Towards the end of 2019 there were 5,000 offshore wind turbines in 110 parks with a total power output of 22.1 Gigawatts. Fixed to the seabed, these turbines are limited to shallow waters. Yet close to 80% of the world’s offshore wind resource potential is in waters deeper than 60 metres, too deep for the foundations, but where winds are stronger and more consistent.
Floating offshore wind turbines.
In June 2009, Norway’s Statoil (now Equinor) launched Hywind, the world’s first operational deep-water floating large-capacity wind turbine. The 120 metres (390 ft) tall tower with a 2.3 MWh turbine was towed 10 kilometres (6.2 mi) offshore into the Amoy Fjord in 220 metres (720 ft) deep water off Stavanger, Norway for a two-year test run.
In October 2020, Norway-based OIM Wind, together with its financial partners, has signed an EPC contract with the CIMC Yantai Raffles Offshore shipyard in China and its Swedish subsidiary Basstech for the construction of an installation vessel capable of installing giant next-generation XXL offshore wind turbines, including full height towers that reach more than 130 metres.
The vessel, currently referred to as BT-220IU Wind Installation Unit, will enter into service by the end of 2022 and will be operated by Norwegian company OSM Maritime. It is LNG-powered, battery-backed up, and made for 15+ MW wind turbines. It will feature a Huisman heavy lift crane with a lifting capacity of 2,600 tonnes. The crane will have a main hook height of 165 metres above deck and 195 metres above sea level, even at the vessel’s maximum operational water depth of 67 metres.
Following proof that the suction anchor system worked, Equinor and Masdar launched the world’s first floating wind turbine farm, at a depth of 100 metres and situated 29 kilometres (18 mi) off Peterhead, Scotland. The farm has five 6 MW Hywind floating turbines with a total capacity of 30 MW.
Work is now underway for the 88MW Hywind Tampen floating wind farm will comprise 11 Siemens Gamesa 8MW wind turbines supported by the Hywind technology developed by Equinor and expected to come online in late 2022.Once commissioned, the wind farm is projected to cover a third of the total energy needs of two oil and gas platforms, Gullfaks and Snorre, with wind power instead of gas.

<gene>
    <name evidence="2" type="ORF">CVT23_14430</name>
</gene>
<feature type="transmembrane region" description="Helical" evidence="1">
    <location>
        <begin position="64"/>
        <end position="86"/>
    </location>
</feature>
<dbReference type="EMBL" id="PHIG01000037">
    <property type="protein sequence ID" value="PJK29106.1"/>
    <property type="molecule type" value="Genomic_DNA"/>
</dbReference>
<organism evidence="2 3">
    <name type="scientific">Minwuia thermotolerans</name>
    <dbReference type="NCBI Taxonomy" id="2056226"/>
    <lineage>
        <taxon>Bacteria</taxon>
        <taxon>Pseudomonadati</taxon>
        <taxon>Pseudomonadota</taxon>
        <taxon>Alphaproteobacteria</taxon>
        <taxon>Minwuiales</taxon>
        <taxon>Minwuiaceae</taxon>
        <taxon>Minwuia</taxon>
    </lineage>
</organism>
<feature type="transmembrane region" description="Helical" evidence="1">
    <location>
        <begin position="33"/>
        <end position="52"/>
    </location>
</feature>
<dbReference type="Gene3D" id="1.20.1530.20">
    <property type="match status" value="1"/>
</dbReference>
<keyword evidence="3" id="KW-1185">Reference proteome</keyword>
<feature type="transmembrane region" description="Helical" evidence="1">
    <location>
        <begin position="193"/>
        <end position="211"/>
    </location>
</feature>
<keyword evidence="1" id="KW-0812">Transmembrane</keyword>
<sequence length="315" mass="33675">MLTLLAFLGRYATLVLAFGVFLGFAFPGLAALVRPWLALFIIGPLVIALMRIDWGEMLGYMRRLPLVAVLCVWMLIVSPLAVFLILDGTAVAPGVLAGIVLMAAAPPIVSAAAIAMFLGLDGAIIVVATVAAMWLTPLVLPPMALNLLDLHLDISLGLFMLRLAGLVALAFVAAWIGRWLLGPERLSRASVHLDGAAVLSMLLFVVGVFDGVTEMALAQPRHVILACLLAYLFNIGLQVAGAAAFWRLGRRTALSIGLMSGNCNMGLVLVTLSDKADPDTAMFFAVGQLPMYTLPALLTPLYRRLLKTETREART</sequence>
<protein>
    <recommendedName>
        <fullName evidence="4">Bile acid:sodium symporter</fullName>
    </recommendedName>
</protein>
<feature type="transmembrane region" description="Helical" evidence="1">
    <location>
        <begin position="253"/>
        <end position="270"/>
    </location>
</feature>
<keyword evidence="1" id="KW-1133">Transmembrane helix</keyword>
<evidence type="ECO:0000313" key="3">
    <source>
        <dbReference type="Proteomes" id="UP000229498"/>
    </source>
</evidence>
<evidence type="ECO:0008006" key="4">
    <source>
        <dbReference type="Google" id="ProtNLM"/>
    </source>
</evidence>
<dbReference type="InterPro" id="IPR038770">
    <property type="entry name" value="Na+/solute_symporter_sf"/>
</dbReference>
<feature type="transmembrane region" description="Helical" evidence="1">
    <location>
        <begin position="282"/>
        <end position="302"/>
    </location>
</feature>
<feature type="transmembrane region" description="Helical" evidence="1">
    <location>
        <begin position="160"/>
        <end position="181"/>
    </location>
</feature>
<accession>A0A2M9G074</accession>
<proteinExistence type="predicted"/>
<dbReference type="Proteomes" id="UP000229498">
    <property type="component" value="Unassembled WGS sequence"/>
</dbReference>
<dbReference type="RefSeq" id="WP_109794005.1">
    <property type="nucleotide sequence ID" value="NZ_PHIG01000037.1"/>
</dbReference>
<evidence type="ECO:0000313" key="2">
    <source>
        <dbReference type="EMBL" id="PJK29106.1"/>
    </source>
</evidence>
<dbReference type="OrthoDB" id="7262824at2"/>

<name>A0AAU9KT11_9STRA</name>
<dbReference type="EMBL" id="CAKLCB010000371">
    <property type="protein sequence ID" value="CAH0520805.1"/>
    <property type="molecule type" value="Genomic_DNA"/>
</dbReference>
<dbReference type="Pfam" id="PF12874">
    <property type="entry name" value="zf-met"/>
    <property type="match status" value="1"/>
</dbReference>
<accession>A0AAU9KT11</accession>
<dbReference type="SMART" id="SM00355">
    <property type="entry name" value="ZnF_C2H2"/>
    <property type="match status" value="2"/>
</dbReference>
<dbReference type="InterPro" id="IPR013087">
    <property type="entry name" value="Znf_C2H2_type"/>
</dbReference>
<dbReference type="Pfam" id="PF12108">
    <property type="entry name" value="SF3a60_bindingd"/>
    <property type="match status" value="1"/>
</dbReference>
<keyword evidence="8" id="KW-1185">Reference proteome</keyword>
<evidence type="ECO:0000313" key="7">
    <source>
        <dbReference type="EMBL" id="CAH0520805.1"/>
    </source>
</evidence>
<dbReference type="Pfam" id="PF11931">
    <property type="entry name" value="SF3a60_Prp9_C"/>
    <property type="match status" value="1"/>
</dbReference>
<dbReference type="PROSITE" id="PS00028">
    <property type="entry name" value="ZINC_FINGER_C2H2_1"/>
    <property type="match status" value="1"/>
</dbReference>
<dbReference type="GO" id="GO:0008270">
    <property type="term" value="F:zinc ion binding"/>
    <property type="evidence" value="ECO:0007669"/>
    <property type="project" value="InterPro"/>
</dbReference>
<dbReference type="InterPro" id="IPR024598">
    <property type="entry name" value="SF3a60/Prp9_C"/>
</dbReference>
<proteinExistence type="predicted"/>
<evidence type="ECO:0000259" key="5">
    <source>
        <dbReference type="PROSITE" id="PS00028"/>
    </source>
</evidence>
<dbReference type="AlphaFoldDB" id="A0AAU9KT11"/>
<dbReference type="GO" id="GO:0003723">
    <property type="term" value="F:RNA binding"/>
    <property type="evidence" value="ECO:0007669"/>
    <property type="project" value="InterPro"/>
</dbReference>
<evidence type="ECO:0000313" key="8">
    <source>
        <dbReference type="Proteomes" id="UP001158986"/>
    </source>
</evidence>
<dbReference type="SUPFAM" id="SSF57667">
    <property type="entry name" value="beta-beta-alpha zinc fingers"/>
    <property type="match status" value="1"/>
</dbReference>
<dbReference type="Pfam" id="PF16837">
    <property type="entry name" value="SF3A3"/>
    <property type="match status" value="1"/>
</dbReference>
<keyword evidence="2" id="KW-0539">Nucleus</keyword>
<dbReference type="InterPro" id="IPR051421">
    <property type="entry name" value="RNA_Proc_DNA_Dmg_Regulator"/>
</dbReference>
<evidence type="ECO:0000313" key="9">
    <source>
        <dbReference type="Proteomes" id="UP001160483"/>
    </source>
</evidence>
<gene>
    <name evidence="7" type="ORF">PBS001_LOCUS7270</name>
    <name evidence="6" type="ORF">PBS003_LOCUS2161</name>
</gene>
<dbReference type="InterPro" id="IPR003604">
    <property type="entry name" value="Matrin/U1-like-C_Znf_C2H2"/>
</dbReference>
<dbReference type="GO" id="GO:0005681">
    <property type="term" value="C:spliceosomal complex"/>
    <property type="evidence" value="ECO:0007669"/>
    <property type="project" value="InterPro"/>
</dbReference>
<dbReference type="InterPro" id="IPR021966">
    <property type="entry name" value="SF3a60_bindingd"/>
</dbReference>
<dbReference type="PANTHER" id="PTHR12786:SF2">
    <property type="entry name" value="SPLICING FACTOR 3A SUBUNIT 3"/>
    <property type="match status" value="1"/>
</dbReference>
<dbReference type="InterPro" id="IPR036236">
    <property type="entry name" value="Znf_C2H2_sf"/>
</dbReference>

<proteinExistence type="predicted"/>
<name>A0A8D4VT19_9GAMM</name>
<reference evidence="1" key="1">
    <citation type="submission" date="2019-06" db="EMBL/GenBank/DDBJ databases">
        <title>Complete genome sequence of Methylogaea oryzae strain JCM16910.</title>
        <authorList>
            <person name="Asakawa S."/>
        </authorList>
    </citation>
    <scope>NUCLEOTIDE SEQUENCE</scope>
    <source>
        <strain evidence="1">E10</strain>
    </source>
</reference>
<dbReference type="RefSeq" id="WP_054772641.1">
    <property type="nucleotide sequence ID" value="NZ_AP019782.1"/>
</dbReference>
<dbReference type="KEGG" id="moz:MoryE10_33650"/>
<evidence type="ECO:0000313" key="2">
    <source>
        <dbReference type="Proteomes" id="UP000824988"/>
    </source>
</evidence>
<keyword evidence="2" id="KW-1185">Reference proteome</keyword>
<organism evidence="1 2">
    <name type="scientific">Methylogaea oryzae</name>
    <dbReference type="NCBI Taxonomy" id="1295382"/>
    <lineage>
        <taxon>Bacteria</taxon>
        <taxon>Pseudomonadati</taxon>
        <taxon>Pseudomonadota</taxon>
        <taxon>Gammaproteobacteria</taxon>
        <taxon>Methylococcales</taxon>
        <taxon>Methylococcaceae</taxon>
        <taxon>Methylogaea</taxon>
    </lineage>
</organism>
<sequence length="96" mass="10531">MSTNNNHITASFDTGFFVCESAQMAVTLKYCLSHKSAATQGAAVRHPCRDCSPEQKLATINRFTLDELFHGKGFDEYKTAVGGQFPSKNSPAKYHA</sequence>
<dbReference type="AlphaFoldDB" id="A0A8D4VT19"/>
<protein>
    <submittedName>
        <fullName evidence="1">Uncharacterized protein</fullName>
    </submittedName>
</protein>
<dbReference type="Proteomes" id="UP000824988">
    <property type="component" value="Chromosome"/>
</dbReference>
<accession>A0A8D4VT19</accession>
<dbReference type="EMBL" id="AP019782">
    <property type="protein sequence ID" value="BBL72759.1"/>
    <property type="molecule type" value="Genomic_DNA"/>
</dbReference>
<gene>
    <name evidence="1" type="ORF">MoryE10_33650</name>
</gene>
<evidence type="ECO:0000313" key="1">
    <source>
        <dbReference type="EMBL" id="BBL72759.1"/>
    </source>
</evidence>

Floatgen is the only floating wind turbine in France today. It is situated off the Mediterranean coast of Le Croisic, one of the largest wind resources in Europe, The venture is a joint venture of Ideol, Bouygues Travaux Publics, Centrale Nantes engineering school, RSK Group, Zabala, the University of Stuttgart, and Fraunhofer IWES. The anchorage system, developed by Ideol is a ring-shaped floating foundation based on a central opening system and called a Damping PooAbove this a Vestas V80 turbine is mounted. After two years of trial, in February 2020, Floatgen produced 9 GWh of electricity
Milan-based Ichnusa Wind Power has applied with the Port Authority of Cagliari for a 30-year concession to build and operate an export cable connection for Sardegna Sud Occidentale a floating wind farm off the west coast of Sardinia. Some 35 kilometres off the coast of the San Pietro island, it will comprise 42 wind turbines measuring 265 meters each, on a sea surface of 49 thousand square meters.
Instead of the conventional three-bladed turbines, the Ichnusa solution uses a single-bladed angled, scalable rotor, able to adjust its angle to the wind currents of up to 70 m/s. The planned capacity is 12 MW each for a total of 504 MW.
In October 2011, Principle Power installed their 2 MW WindFloat turbine 5 kilometers off the Portuguese Atlantic coast where, during the next five years, it encountered 17-metre wave heights and 111km/h winds, but generated 17GWh of electricity.
Based on this, in January 2020, Principle Power is preparing a the world’s first semi-submersible floating wind farm for operation 20km off the coast of Viana do Castelo, Portugal. The wind farm is being developed by the Windplus consortium that includes EDP Renewables (54.4%), Repsol (19.4%), Engie (25%) and Principle Power (1.2%).
The Fukushima floating offshore wind farm demonstration project (Fukushima FORWARD) serves as a symbol of Fukushima’s recovery from the nuclear disaster caused by the earthquake and tsunami in 2011.
The phased development of the project includes the installation of three floating wind turbines and a substation at approximately 23km off the Fukushima coast.
The project is sponsored by Japan’s Ministry of Economy, Trade and Industry (METI).The Fukushima Offshore Wind Consortium comprises ten companies, namely Marubeni, the project integrator, University of Tokyo, Mitsubishi Corporation, Mitsubishi Heavy Industries, Japan Marine United, Mitsui Engineering & Shipbuilding, Nippon Steel & Sumitomo Metal Corporation, Hitachi, Furukawa Electric, Shimizu, and Mizuho Information & Research.
The first phase of the project consisted of a 2MW compact semi-sub floating wind turbine, the world’s first 66kV floating power sub-station and undersea cables. The turbine has a rotor diameter of 80m and a hub height of 65m above sea level (asl) and is placed on a floater called Fukushima MIRAI. A downwind-type blade, located leeward, was used for the project in order to make the most of the upward wind blowing from the surface of the sea.
Discover Solution 286: Pavements for carbon capture
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